Bobbers have become must-have motorcycles for many fashion-conscious bikers.
Here the team at Bikesure explain what to look out for in a bobber, the differences between a bobber and a cafe racer, and roll call some of the best bobbers you can buy in 2022.
The origins of today’s bobbers
The bobber’s origins go back decades to an era when bikers trimmed their machines of adornments to reduce their weight and improve performance.
Typically, excess bodywork – including the front fender – would be removed, the rear fender would be shortened, and a small single seat would be fitted. The bobber look was completed with a plain or matt black finish, small wheels and fat tyres.
Nowadays you don’t have to do the customisation yourself as manufacturers are producing factory bobbers. Harley-Davidson led the way with the Street Bob in 2006 and since then most major players have developed their own bobbers.
The difference between a bobber and a cafe racer
The bobber and the cafe racer share many common attributes, such as the pairing back of unnecessary adornments. The key difference is that the cafe racer is paired back to improve the machine’s speed and overall performance and you lean forward over the tank when riding.
The bobber is based on a cruiser; you sit more upright and they tend to be more comfortable to ride.
6 of the best bobbers
Here are some of Bikesure’s favourite bobbers, each of which will cost you around £10,000.
Moto Guzzi V9 Bobber
Moto Guzzi has a long association with American-influenced bikes dating back to the daddy of them all, the California of the early ‘70s.
Today, the V9 Bobber is powered by the classic ‘small block’ Guzzi transverse, shaft-drive V-twin engine. The bike boasts a new saddle with a minimalist look in line with the bobber philosophy. The aluminium side panels and the short front mudguard are also new.
The bike has a new digital instrument cluster and a full LED lighting system, which includes a brand new front headlight with daytime running lamp in the shape of the Mandello Eagle. There’s no glossy paintwork or chrome and the bike is finished in traditional matt black.
The V9 Bobber will set you back around £9,000 on the road.
The XV950 combines smooth and easy Japanese handling and reliability, authentic West Coast styling and decent performance.
It’s a clean-looking motorcycle and it was the first in Yamaha’s new ‘Sports Heritage’ line-up, the manufacturer’s back to basics range promising vintage looks with modern components and safe riding assistance systems.
The original XV950 was introduced in 2013 as a Harley Sportster rival but it has been updated regularly
It’s a performance bobber but the engine is under 1,000cc to keep the weight and size down. All the sparkling chrome has been removed and the wiring loom has been hidden away, making it a great machine for DIY customisation.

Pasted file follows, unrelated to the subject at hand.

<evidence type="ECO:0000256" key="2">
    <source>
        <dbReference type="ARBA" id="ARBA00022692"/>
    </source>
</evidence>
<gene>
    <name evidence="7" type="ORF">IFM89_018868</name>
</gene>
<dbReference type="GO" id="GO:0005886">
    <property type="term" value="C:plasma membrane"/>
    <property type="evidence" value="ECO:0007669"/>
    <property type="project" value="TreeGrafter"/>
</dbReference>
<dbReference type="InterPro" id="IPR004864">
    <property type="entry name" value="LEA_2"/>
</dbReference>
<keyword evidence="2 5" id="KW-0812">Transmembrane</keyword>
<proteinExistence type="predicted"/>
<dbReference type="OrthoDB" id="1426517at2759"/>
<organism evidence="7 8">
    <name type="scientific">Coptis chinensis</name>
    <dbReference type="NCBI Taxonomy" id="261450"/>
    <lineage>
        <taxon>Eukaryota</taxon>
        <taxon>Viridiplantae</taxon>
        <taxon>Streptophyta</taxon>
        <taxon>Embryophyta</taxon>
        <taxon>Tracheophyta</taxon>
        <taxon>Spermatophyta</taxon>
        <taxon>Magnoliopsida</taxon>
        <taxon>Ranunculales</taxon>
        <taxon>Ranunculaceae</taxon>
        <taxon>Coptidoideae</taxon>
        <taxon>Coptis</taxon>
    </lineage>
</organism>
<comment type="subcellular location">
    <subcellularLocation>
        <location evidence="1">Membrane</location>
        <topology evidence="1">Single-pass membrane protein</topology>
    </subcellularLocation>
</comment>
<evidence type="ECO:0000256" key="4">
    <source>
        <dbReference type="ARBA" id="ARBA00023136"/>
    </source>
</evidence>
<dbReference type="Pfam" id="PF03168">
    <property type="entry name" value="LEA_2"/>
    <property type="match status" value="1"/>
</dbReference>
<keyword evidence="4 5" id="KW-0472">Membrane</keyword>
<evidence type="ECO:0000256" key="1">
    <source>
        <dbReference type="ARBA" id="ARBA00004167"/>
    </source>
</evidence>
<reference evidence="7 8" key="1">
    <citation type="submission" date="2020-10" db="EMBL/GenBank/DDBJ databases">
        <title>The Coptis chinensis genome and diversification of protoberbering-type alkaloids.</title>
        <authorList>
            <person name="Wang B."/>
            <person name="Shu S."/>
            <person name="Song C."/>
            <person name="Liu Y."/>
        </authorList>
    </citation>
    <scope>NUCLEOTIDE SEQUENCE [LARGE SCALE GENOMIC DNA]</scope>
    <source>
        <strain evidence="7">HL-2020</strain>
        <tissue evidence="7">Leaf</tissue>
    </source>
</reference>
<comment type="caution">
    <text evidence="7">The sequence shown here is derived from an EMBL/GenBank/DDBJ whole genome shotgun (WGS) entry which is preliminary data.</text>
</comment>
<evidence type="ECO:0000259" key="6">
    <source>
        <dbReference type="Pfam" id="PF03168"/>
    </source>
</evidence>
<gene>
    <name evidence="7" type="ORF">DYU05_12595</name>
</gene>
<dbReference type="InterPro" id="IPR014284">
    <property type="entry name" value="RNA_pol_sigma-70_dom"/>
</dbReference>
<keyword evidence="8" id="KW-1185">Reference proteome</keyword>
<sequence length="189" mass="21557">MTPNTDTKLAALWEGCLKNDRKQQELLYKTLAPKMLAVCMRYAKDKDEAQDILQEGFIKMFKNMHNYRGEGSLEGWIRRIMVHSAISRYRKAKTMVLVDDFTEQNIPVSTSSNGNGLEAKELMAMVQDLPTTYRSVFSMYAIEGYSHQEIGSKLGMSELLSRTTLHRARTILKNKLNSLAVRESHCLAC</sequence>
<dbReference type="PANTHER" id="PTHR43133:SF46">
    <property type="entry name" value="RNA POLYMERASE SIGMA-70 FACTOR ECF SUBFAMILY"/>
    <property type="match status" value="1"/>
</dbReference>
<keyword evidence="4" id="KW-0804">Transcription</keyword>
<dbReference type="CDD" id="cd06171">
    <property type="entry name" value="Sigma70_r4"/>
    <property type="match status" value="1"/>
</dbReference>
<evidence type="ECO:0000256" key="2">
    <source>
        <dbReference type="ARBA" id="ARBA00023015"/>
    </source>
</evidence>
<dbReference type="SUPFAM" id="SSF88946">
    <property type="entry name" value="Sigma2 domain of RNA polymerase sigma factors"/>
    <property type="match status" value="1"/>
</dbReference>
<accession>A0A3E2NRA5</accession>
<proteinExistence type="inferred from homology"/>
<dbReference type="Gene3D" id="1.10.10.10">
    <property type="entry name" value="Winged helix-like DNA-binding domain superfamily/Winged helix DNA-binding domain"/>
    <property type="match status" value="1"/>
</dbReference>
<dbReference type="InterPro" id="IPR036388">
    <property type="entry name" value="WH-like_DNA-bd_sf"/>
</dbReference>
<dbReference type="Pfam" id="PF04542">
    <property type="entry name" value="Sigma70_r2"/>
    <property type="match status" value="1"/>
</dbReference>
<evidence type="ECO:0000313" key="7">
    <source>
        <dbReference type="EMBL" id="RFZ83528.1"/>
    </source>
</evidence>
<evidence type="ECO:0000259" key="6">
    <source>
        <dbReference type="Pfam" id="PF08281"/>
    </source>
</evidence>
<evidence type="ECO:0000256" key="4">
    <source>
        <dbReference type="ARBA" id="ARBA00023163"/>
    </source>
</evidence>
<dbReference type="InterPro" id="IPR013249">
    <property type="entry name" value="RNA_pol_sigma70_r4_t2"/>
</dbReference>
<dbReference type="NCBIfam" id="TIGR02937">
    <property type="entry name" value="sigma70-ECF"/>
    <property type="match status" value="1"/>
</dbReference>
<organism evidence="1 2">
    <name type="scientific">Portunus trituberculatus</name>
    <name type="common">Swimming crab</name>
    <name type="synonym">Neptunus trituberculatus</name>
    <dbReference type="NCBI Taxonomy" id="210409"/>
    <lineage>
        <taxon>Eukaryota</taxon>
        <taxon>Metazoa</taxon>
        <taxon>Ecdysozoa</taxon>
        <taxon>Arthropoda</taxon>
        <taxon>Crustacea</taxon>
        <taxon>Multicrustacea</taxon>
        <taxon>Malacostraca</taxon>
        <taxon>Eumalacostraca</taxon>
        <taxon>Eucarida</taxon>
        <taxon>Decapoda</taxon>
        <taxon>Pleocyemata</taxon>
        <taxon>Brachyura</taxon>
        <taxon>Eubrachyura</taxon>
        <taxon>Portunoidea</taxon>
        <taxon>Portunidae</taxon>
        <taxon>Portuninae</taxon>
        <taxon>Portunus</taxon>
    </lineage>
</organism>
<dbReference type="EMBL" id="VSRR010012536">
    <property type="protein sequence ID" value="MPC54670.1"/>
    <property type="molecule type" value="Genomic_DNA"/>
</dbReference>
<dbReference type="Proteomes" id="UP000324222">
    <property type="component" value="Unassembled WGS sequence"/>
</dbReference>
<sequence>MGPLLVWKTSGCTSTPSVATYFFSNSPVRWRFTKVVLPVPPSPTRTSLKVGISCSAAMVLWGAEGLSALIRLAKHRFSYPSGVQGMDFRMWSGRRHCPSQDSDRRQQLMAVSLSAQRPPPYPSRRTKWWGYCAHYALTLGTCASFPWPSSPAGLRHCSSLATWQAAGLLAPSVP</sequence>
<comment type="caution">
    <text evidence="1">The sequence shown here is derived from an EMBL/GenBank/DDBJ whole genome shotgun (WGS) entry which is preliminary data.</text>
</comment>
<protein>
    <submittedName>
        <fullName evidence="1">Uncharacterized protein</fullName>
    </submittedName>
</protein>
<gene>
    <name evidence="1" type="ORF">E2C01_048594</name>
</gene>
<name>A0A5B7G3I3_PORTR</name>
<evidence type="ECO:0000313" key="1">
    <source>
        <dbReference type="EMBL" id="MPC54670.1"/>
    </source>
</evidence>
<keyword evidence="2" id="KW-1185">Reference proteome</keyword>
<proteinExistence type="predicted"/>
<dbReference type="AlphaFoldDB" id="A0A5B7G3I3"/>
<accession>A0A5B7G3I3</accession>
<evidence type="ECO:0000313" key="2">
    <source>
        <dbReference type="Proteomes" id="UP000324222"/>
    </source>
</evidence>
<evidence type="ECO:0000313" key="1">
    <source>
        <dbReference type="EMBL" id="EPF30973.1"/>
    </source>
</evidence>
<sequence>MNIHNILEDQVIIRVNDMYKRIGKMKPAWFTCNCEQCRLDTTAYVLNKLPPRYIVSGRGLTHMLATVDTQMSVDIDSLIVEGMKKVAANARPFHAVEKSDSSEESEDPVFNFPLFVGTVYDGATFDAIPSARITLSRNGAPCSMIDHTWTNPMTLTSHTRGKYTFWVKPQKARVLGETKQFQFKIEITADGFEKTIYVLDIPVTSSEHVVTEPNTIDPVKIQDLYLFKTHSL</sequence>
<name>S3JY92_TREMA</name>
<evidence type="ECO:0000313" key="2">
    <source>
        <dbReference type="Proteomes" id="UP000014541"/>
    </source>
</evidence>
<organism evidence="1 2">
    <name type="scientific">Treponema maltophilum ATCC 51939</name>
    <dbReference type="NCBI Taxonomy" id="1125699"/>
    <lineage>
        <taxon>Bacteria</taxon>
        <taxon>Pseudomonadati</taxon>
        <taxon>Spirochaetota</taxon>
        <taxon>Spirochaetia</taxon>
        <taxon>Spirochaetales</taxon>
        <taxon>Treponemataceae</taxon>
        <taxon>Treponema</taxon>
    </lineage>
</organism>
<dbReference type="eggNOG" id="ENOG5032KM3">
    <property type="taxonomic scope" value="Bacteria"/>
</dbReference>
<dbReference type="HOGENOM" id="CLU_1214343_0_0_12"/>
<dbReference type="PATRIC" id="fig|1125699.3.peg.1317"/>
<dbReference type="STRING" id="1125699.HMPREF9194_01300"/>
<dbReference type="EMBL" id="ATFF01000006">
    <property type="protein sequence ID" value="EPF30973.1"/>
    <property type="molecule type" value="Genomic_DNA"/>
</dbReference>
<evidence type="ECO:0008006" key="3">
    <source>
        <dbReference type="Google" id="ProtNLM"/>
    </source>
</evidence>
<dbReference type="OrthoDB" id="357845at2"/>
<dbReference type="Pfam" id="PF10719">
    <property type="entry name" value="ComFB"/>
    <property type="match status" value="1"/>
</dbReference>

Yamaha’s generally present good value for money and the XV950 costs a little over £9,000.
Harley-Davidson Sportster Forty-Eight
Harley-Davidson led the way for manufacturers with the launch in 2006 of the Street Bob, but the range has broadened today to include the Sportster Forty-Eight which was named in honour of the original bemerging at the end of World War II.
Powered by the lively, 66bhp version of the small-block Harley pushrod air cooled V-twin, it was introduced in 2010 and is an authentic bobber style machine.
It’s pretty small, is a single seater, and is unashamedly modest. However, it has style in spades, reliability is a given, and it comes at a bargain price of £9,995.
If the Sportster doesn’t float your boat, Harley-Davidson also offers the big V-twin Street Bob with a little extra muscle. You’ll pay a little extra for the added umph as it costs £12,295.
Triumph Bonneville Bobber
The Triumph Bonneville Bobber is a very bonny bobber indeed. It’s at the more expensive end of the food chain. You won’t get much change out of eleven grand, but it’s graced by the three Cs: it’s got class, it’s cool and it has bags of character.
At £10,650, the Triumph Bobber has a bespoke, low-slung, monoshock frame, single bucket seat and straight bars. It also delivers great performance from its 76bhp 1200cc twin. It also has three switchable electronic driving modes.
Just when you thought Triumph had come up with a bobber masterpiece, they went and topped it with the Bobber Black which, if possible, delivers even more. It comes at a premium though, as the on the road price is £11,650.
CCM Spitfire Stealth Bobber
The Spitfire Bobber was launched in 2018. It has fat 16 inch wire wheels, a bobber-style single seat, and dropped suspension. There was a limited run of 150 bikes but it was so successful that CCM launched a blacked-out ‘Stealth’ Bobber in 2020.
Coming in at £11,195, the Stealth was built with a custom hand-built chassis setup, a bespoke tank and a stylish dark paint job. Chassis components also see an upgrade for the Stealth.
It’s quite a mean looking piece of metal that comes with bronze frames, forks, and detail stripes to accent the gloss midnight black paint and titanium grey anodizing. It’s peppered with tiny detail, like the machined Union Jack that occupies one of the empty brake callipers. It’ll certainly turn heads.
Indian Scout Bobber Sixty
The Scout Bobber Sixty maintains the stripped-down styling of the Scout Bobber, including chopped fenders and a confident riding position, while adding several cues that give the model a look of its own.
The Sixty features a blacked-out engine, a modern tank badge, perch mount mirrors, stripped-down headlight, an all-black seat, and all-new five-spoke all-black wheels.
We went for the Bobber Sixty at £10,250 but to be honest there is a whole tribe of Indians that could have made our list of best bobbers. Indian’s bobber range is complemented by the Scout Bobber at £11,999 and the top-of-the-range Scout Bobber Twenty from £12,899.